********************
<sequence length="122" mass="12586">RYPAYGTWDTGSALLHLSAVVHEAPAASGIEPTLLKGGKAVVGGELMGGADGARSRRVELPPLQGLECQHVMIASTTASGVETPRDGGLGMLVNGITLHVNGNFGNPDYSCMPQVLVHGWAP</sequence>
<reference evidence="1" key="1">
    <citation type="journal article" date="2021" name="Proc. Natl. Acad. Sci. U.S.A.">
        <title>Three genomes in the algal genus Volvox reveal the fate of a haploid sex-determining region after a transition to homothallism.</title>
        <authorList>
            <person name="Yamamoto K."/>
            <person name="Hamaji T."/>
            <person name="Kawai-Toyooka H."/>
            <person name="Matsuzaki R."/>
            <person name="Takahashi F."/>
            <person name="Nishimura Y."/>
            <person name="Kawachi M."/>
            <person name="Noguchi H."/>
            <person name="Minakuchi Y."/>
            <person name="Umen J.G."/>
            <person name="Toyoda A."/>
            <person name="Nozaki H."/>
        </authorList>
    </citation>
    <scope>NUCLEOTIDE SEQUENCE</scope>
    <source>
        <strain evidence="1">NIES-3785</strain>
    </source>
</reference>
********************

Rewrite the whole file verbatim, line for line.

<sequence length="122" mass="12586">RYPAYGTWDTGSALLHLSAVVHEAPAASGIEPTLLKGGKAVVGGELMGGADGARSRRVELPPLQGLECQHVMIASTTASGVETPRDGGLGMLVNGITLHVNGNFGNPDYSCMPQVLVHGWAP</sequence>
<reference evidence="1" key="1">
    <citation type="journal article" date="2021" name="Proc. Natl. Acad. Sci. U.S.A.">
        <title>Three genomes in the algal genus Volvox reveal the fate of a haploid sex-determining region after a transition to homothallism.</title>
        <authorList>
            <person name="Yamamoto K."/>
            <person name="Hamaji T."/>
            <person name="Kawai-Toyooka H."/>
            <person name="Matsuzaki R."/>
            <person name="Takahashi F."/>
            <person name="Nishimura Y."/>
            <person name="Kawachi M."/>
            <person name="Noguchi H."/>
            <person name="Minakuchi Y."/>
            <person name="Umen J.G."/>
            <person name="Toyoda A."/>
            <person name="Nozaki H."/>
        </authorList>
    </citation>
    <scope>NUCLEOTIDE SEQUENCE</scope>
    <source>
        <strain evidence="1">NIES-3785</strain>
    </source>
</reference>